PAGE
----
TEENAGE school-leavers are being recruited to work in labs testing for Covid-19 to help end the chaos. But the development has sparked an angry response…
The WNBA and its players are preparing to return to the basketball court later this month in Florida, after sports across America were abruptly halted in March due to the coronavirus pandemic.
While, of course, the league is making preparations to ensure the safety of its players and employees, another important matter has been top of mind: racial justice. The killings of Breonna Taylor, George Floyd, and so many others at the hands of the police have sparked protests around the country, and the now ESPN is reporting one of the ways the WNBA will call attention to the Black Lives Matter cause.
According to the outlet, the league and the players' union have reached an agreement on a way they will honor women like Taylor, as well as Sandra Bland and Vanessa Guillen. Players will wear warm-up shirts that read “Black Lives Matter” on the front and “Say Her Name” on the back. The WNBA said the jerseys will also specifically highlight Taylor. The basketball courts will feature Black Lives Matter messaging, as well.
"Breonna's mom [Tamika Palmer] was very honored the players wanted to do this in honor of Breonna and all the other women killed in police custody," Lonita Baker, the lawyer for Taylor's family, told ESPN. “And also that proceeds from the sales of the jerseys will go to the Breonna Taylor Foundation.”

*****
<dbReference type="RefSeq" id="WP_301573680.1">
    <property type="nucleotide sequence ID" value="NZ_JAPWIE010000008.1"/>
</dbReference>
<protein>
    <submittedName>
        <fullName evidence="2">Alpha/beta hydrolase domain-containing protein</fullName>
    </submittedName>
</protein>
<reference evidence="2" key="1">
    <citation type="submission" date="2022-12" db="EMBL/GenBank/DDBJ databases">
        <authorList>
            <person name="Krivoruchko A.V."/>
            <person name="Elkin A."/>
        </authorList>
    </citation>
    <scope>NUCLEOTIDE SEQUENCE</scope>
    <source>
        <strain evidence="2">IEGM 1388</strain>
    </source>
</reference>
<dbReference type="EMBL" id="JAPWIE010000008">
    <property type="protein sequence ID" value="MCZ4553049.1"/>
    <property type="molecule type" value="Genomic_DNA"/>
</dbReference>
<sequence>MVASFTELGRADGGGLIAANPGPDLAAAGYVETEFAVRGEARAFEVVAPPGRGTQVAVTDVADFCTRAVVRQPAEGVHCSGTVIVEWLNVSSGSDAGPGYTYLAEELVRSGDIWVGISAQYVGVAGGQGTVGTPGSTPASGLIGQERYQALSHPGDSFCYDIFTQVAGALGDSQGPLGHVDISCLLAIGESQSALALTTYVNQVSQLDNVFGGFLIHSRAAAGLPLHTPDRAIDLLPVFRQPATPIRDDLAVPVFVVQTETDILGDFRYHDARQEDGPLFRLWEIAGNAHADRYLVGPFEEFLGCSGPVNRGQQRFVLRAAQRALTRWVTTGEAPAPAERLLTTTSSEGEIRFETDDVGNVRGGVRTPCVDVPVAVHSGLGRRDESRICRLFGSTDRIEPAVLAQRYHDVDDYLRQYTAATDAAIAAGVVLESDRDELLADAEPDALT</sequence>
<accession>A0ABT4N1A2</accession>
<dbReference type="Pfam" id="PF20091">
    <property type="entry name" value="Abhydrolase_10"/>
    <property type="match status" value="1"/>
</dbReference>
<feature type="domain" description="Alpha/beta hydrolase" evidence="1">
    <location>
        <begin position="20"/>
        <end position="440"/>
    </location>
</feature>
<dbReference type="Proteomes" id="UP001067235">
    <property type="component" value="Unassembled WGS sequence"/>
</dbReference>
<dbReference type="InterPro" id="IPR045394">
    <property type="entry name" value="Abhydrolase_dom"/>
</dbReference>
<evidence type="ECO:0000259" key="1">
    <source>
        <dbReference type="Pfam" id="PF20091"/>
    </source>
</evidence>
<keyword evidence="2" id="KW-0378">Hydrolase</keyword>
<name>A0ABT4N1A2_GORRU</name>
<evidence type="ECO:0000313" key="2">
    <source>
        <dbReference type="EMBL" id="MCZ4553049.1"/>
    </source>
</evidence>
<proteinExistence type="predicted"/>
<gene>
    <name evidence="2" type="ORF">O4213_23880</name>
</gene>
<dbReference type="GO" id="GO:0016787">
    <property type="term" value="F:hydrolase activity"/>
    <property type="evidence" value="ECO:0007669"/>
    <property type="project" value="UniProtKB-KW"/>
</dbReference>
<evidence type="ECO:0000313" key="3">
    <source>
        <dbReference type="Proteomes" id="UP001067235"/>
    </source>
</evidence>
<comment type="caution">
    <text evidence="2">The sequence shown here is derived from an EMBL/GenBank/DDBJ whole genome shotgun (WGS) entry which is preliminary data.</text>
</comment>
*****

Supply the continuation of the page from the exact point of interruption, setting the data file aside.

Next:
This is all part of a platform the WNBA is calling “The Justice Movement." As part of the platform, ESPN reports the league has formed a Social Justice Council led by players, including Layshia Clarendon, Sydney Colson, Breanna Stewart, Tierra Ruffin-Pratt, A'ja Wilson, and Satou Sabally. Other outside advisers will include Alicia Garza, the founder of Black Futures Lab, a political activist, and co-founder of Black Lives Matter; Carolyn DeWitt, CEO of Rock the Vote; and Beverly Bond, the founder and CEO of BLACK GIRLS ROCK! This council “will create community conversations, virtual roundtables, player-produced podcasts and other activations to address inequality, implicit bias and systemic racism that has targeted Black and brown communities," ESPN said.
In spite of the WNBA's efforts to shine a light on the Black Lives Matter movement, some players—like Renee Montgomery of the Atlanta Dream and Natasha Cloud of the Washington Mystics—are skipping the season to focus on social justice.
One of the sport's biggest stars, Maya Moore, stepped away from the game last year (in the prime of her career) to help free a wrongfully convicted man named Jonathan Irons from prison. On July 1, he was finally released.
The WNBA season will begin its shortened 22-game season (plus the playoffs) in Florida later this month.
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